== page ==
DENVER – In response to President Biden designating Camp Hale as a national monument, Western Energy Alliance today called on him to end policies threatening future conservation funding. The Denver-based trade association cautioned that programs under the Great American Outdoors Act (GAOA), which are funded almost exclusively by federal oil and natural gas, are at risk because of his policies and growing mismanagement by federal agencies. The Alliance also stressed the proposed land withdrawal around the Thompson Divide ignores the balanced oil and natural gas development in the area since the 1940s that has protected the land.
“Designating more national monuments like Camp Hale adds to the list of protected lands that the federal government struggles to fund and maintain,” said Kathleen Sgamma, president of the Alliance. “There is already a $22 billion backlog of conservation and infrastructure projects for protected lands, while costs continue to balloon because of government mismanagement. The bright spot is that GAOA provided secure funding for conservation derived almost exclusively from federal oil and natural gas production. On the other hand, Biden has been intent on eliminating federal oil and natural gas since day one of his presidency. It’s not clear the president is aware that oil and natural gas and conservation are directly linked. An attack on one is an attack on the other. Therefore, the president’s policies have created a double whammy that put the future of Camp Hale and other public lands at risk.”
“In addition, the White House has initiated a withdrawal for the Thompson Divide while advancing a false narrative that energy development and land protection are mutually exclusive. Oil and natural gas activity has taken place in the Thompson Divide area since the 1940s while conserving the land. We can do both: we can develop energy while protecting the land. The area remains a vital resource and is located within the second largest potential natural gas reserve in the United States. There’s no need to lock away public lands and minerals, especially at a time of high energy prices,” added Sgamma.
Signed into law in 2020, GAOA established the National Parks and Public Land Legacy Restoration Fund that provides $1.9 billion annually for national park and public lands restoration. An estimated 91 percent of the revenues for the program come from federal onshore oil and natural gas. The law fully funds the Land and Water Conservation Fund (LWCF) at $900 million annually for conservation. The money comes exclusively from offshore oil and natural gas production.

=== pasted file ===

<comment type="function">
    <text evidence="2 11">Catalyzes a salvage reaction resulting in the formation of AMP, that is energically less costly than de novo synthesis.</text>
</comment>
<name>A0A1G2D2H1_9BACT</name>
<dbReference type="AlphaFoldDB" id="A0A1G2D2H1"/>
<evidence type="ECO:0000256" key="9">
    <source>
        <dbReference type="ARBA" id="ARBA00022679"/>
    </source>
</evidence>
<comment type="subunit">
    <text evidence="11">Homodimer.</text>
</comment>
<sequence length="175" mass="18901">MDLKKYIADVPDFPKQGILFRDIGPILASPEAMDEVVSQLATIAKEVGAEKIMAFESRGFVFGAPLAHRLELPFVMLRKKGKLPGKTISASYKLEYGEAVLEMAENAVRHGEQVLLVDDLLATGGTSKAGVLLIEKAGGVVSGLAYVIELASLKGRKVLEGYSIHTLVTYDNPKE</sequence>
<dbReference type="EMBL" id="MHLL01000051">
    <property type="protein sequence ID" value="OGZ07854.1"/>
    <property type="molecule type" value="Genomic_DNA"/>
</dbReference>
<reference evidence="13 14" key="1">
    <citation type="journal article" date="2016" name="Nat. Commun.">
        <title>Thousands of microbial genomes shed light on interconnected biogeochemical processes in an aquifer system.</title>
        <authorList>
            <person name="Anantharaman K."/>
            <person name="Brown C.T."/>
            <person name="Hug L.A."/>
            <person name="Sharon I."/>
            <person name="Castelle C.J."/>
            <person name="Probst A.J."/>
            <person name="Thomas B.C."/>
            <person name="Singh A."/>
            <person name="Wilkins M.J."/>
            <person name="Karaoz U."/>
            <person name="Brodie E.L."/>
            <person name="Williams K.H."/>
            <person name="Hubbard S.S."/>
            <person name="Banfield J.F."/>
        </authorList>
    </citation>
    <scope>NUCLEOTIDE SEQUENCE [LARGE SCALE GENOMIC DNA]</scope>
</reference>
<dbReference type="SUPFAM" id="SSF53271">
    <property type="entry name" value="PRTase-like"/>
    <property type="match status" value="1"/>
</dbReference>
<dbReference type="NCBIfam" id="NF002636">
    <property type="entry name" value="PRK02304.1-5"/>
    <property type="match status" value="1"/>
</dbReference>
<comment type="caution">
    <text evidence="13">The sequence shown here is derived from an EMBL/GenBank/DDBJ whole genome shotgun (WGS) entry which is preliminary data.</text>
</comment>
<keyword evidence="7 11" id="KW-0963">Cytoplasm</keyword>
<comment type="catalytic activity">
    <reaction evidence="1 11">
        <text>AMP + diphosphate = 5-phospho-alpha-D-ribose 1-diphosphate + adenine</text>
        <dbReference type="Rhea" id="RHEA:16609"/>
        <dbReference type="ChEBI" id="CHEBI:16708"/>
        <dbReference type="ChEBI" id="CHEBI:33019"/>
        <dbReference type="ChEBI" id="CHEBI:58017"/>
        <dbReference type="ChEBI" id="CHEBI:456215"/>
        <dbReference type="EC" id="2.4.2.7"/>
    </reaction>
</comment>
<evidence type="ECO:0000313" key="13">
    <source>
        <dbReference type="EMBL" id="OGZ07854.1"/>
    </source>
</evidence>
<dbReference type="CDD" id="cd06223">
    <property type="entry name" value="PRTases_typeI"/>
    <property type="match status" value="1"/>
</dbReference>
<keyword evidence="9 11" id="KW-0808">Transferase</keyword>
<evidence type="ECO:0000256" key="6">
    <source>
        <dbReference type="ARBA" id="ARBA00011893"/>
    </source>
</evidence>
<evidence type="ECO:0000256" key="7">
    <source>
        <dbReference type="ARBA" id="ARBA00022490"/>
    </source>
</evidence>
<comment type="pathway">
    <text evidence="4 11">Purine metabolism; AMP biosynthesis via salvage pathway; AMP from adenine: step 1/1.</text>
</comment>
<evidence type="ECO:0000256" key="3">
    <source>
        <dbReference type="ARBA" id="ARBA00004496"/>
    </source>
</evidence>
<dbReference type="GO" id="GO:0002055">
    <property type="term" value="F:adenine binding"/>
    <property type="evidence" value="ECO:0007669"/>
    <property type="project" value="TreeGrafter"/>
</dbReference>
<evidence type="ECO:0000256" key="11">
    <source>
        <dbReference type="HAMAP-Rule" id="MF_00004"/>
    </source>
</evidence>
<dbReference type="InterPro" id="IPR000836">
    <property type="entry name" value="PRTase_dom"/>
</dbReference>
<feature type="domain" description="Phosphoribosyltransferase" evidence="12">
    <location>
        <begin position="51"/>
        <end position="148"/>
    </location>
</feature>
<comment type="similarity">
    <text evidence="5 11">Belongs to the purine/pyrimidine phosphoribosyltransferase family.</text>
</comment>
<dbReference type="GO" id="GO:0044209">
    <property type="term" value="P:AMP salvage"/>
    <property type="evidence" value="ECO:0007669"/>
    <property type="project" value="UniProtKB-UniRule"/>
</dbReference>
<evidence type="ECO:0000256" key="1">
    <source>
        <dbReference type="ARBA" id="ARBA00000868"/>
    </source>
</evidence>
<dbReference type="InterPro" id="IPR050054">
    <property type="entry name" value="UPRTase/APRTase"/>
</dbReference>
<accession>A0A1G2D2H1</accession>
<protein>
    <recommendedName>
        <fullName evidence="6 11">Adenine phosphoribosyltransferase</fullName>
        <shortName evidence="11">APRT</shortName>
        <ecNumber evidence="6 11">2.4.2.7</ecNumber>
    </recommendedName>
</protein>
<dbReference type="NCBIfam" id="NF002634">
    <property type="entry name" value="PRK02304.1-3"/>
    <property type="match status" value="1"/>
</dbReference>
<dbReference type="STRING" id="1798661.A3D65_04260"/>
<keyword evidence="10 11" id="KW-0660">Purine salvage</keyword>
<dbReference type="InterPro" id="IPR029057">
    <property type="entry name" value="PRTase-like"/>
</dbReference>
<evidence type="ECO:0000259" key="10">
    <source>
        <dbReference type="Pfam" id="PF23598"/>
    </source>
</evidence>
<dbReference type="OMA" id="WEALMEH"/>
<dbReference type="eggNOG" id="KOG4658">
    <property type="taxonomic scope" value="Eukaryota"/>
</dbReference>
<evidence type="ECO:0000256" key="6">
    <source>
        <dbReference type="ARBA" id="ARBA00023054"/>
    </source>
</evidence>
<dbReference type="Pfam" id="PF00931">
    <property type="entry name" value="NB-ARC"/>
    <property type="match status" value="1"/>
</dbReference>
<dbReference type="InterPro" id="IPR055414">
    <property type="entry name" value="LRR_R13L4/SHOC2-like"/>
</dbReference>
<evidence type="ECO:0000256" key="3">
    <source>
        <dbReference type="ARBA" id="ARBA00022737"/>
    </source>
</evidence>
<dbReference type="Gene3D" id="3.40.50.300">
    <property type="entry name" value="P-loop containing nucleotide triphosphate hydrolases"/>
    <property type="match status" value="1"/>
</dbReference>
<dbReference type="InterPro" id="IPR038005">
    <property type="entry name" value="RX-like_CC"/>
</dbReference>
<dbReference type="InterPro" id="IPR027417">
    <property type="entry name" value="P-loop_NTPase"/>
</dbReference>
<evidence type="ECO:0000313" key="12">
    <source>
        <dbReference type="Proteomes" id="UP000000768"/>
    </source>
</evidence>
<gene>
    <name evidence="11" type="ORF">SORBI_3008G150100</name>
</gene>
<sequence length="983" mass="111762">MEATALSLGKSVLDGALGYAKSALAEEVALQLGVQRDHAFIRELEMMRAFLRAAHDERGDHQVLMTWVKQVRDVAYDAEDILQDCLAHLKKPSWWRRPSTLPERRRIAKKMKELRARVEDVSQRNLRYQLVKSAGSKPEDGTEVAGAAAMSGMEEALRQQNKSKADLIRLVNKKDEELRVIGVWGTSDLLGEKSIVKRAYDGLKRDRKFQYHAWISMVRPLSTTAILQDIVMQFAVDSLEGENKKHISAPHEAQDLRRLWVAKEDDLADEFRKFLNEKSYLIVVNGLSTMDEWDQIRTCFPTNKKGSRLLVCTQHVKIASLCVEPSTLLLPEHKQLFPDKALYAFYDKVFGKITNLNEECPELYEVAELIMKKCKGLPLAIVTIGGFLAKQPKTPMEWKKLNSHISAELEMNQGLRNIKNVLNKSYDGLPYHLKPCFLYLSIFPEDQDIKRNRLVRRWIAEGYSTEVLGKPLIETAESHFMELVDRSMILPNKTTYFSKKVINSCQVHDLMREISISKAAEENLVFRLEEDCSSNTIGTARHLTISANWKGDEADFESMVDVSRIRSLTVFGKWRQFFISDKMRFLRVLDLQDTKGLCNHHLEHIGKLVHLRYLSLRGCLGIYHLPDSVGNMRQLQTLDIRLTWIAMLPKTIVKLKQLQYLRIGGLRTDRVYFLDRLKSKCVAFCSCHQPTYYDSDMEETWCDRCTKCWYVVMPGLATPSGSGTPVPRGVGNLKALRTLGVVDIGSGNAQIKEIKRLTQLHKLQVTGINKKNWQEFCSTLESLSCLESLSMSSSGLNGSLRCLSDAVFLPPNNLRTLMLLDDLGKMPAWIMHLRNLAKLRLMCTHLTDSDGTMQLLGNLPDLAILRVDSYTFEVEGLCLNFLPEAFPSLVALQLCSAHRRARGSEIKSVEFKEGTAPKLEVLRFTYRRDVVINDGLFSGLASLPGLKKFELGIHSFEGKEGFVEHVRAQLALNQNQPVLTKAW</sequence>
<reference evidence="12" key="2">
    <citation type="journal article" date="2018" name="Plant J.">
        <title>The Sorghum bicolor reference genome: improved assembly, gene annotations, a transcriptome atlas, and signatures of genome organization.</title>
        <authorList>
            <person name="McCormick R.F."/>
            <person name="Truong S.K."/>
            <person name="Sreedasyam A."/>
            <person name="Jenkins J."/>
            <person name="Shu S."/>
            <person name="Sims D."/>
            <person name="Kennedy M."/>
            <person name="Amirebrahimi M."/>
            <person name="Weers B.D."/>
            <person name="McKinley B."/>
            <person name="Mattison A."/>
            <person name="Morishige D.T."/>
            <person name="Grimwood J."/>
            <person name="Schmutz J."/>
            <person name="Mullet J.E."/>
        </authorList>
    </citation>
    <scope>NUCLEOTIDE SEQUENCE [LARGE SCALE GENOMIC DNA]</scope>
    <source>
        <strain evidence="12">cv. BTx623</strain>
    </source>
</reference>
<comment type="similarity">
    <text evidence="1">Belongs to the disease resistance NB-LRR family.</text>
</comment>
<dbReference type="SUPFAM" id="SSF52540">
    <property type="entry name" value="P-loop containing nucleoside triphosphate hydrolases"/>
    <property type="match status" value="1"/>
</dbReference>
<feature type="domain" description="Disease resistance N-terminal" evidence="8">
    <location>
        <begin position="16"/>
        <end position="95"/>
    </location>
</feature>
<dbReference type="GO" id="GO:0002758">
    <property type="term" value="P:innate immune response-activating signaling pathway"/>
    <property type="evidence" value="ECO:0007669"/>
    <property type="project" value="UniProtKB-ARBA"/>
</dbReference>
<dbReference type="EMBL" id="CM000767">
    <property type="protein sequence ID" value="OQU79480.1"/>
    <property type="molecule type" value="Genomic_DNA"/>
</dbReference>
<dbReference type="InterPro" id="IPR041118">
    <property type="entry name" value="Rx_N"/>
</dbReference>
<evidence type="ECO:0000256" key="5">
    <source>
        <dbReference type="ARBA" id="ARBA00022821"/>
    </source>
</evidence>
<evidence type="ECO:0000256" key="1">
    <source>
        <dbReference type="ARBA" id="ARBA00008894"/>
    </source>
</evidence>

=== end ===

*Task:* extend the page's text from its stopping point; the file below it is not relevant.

Colorado has benefited greatly from these conservation programs in the past two years. The state has received $67 million for conservation projects in Rocky Mountain National Park, Mesa Verde National Park, San Luis Valley, Grand Junction, and other public lands.
“We’re proud that revenues from oil and natural gas production on non-park, non-wilderness public lands provides the vast majority of the $2.8 billion annually for federal conservation. However, if Biden’s attacks on our industry are not reversed, over time the revenue stream for these conservation programs will dry up. Compounding the problem, the cost of protecting iconic places has swelled under the current administration. Money that should be spent in the field protecting places like Camp Hale is being squandered in Washington, D.C. on excessive paperwork and bureaucracy,” concluded Sgamma.
Despite the billions of dollars invested in the two years since the new law was created, the cost associated with the backlog of maintenance projects at national parks and other public lands has skyrocketed under the Biden administration. Earlier this year, the National Park Service (NPS) announced the backlog that is funded by GAOA grew to $21.8 billion. When GAOA was signed into law two years ago the backlog was $13 billion. A congressional oversight hearing earlier this year revealed numerous problems within the U.S. Department of the Interior and NPS including the growing costs to administer the program, conduct environmental reviews, and complete projects.
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